Share this article

Open for business
Find out the latest updates from local businesses as our region reopens.
print logo

With Aurora Village, a new resource for women confronting addiction

Melissa Wegst sees a silver lining in this year’s statistics for addiction treatment services at Horizon Health Services.

“In our data over the past year, our population in our co-ed residential facilities was split almost 50/50 among men and women," said Wegst,  program director of Aurora Village, a new 25-bed residential treatment facility on the Horizon Village campus in Niagara County.

“For so long, women didn’t seek treatment because of demands at home or the shame of going into treatment,” she said. “What’s encouraging is that people are reaching out for help. We just need to have services that provide for them.”

Aurora Village last month joined other residential treatment facilities at the Horizon Village residential treatment site in Sanborn.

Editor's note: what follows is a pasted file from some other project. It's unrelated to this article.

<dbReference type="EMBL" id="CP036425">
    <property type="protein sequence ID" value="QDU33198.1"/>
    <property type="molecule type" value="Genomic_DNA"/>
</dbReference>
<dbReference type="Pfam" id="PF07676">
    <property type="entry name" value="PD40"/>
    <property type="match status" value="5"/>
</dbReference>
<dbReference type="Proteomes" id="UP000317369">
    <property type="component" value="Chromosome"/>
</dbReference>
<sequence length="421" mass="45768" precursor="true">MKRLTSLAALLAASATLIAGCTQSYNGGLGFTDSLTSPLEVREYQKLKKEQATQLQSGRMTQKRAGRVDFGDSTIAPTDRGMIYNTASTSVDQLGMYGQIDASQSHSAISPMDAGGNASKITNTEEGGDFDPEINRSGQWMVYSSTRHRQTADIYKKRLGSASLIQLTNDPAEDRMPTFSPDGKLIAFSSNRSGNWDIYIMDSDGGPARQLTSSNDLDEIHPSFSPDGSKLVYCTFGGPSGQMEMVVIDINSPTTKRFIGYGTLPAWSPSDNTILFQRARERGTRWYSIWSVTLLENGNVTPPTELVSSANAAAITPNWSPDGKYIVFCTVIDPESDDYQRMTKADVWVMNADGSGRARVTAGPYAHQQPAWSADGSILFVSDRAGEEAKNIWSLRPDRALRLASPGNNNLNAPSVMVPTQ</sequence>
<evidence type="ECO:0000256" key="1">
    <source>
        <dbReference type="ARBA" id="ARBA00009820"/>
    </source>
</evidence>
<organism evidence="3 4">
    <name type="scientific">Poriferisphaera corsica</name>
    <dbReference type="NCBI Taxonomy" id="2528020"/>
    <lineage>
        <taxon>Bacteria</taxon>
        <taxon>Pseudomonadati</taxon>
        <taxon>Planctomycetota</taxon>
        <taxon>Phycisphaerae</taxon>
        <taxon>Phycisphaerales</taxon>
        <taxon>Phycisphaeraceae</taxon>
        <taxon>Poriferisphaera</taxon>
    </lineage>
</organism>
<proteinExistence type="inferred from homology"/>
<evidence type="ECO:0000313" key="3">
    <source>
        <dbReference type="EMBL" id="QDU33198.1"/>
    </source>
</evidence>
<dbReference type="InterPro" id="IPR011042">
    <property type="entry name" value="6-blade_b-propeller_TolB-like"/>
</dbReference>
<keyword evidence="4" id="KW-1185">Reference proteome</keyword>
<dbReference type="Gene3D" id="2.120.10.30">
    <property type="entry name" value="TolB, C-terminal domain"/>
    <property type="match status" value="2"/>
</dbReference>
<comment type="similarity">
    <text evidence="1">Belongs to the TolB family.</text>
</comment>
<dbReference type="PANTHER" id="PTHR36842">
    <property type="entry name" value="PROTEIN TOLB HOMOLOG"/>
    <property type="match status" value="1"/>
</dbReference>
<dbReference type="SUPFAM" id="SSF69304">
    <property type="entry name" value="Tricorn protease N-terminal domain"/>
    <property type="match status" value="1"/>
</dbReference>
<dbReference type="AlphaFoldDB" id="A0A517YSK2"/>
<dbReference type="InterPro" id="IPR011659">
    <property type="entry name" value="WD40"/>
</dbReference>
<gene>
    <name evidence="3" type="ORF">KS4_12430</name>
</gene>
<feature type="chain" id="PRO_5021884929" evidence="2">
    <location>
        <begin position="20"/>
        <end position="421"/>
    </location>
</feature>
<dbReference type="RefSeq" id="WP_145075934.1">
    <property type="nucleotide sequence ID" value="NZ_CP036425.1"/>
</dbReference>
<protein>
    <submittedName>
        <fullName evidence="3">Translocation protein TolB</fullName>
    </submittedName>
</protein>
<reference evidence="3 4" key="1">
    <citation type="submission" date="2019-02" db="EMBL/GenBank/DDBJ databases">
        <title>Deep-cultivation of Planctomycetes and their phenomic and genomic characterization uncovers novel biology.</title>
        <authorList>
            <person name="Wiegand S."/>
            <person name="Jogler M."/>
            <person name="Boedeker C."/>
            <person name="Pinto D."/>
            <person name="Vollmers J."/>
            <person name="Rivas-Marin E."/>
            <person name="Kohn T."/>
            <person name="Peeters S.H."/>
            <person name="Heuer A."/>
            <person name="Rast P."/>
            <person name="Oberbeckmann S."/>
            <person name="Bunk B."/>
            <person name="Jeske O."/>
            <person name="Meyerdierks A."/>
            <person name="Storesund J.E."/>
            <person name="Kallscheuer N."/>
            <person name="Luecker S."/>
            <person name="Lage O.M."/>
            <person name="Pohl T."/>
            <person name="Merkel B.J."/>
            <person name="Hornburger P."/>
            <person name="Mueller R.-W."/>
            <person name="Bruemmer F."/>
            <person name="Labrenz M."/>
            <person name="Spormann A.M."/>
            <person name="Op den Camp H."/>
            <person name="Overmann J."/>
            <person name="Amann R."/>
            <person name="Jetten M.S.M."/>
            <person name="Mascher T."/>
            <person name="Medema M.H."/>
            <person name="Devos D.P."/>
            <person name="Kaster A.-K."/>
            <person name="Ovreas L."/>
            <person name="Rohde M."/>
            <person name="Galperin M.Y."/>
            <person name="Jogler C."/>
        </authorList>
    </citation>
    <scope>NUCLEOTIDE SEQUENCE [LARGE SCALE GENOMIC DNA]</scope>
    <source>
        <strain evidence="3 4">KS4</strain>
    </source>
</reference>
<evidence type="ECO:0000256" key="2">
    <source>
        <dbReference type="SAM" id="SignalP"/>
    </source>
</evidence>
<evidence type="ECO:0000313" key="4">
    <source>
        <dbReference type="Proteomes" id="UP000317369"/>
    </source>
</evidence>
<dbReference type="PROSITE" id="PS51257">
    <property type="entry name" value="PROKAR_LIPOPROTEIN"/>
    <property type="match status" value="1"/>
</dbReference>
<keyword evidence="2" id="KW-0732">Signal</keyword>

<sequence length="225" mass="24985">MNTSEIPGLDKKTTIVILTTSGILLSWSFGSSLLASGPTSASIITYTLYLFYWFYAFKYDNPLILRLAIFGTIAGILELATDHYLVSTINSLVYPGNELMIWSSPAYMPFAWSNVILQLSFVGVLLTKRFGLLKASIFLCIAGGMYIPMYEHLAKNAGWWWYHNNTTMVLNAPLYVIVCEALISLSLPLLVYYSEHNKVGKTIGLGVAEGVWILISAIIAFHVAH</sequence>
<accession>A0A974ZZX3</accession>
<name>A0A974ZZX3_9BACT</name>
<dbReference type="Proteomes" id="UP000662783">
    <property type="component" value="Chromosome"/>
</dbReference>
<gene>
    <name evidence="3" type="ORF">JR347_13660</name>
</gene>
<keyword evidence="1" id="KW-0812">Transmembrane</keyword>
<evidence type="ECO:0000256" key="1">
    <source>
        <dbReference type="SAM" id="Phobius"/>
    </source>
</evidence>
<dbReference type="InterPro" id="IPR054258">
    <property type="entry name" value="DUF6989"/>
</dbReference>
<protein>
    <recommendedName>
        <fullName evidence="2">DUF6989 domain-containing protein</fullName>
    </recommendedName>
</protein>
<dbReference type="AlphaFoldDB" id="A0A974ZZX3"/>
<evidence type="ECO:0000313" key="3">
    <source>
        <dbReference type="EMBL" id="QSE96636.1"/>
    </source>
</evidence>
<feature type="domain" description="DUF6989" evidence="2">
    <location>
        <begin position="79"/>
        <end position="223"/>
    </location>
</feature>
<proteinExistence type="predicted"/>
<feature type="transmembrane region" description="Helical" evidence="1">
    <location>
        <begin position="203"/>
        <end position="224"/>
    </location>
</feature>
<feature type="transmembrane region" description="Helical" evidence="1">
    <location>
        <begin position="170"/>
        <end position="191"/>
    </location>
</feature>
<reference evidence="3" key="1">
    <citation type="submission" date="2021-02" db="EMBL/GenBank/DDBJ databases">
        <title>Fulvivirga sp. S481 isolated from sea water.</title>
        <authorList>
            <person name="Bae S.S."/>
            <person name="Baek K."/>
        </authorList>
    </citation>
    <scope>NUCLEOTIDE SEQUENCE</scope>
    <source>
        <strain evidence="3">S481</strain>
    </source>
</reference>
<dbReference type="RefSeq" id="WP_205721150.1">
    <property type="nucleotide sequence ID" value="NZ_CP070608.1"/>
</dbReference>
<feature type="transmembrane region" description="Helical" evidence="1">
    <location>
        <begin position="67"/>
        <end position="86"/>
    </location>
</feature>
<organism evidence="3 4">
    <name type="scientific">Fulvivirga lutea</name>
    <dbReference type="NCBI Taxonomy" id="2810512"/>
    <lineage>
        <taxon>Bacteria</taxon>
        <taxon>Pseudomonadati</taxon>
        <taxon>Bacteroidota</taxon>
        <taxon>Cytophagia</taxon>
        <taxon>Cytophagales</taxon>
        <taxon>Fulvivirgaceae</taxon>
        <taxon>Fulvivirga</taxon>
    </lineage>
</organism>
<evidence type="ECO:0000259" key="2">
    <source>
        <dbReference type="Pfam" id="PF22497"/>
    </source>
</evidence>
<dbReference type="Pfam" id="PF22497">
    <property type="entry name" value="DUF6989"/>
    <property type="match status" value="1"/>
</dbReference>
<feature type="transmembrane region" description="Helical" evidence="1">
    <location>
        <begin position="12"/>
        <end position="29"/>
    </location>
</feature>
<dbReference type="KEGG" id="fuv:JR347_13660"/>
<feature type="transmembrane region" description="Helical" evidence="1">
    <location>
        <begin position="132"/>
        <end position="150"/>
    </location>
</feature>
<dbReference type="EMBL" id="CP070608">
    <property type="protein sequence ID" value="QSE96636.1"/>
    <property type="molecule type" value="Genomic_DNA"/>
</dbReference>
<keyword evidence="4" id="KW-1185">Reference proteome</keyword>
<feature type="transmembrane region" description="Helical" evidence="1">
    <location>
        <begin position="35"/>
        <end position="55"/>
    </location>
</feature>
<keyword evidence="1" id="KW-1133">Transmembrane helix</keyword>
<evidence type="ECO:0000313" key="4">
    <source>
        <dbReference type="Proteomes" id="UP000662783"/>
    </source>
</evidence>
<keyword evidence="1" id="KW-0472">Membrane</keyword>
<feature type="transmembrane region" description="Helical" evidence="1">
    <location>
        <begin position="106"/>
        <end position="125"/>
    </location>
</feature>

The modern architecture, along with a wellness center complete with fitness and nutrition classes, exercise equipment and a basketball court, give the out-of-the-way locale a college campus feel.

Many who temporarily live on the campus began addictions recovery in a traditional 28-day inpatient rehabilitation or stabilization setting. Campus residential pods that provide for the next step in the process include the original 50-bed Horizon Village, once co-ed but now for adult men; Freedom Village, a 25-bed facility primarily for male veterans and first-responders; and 25-bed Delta Village, next door to Aurora Village and mostly for adults age 27 and younger.

Residents come from all backgrounds, races, creeds and economic status. Drug addictions don’t discriminate. Opiates have been the primary drug of choice this year for nearly 60 percent of those who lived on campus for three to four months, followed by alcohol, cocaine is about 12 percent, then stimulants, hallucinogens, sedatives and marijuana.

Many residents have struggled with more than one addiction. About half also have been diagnosed with depression, anxiety or another mental illness. Roughly half are ordered to campus by a judge or other legal authority, however self and family referrals to treatment are still the primary source of referrals into Horizon Village treatment programs.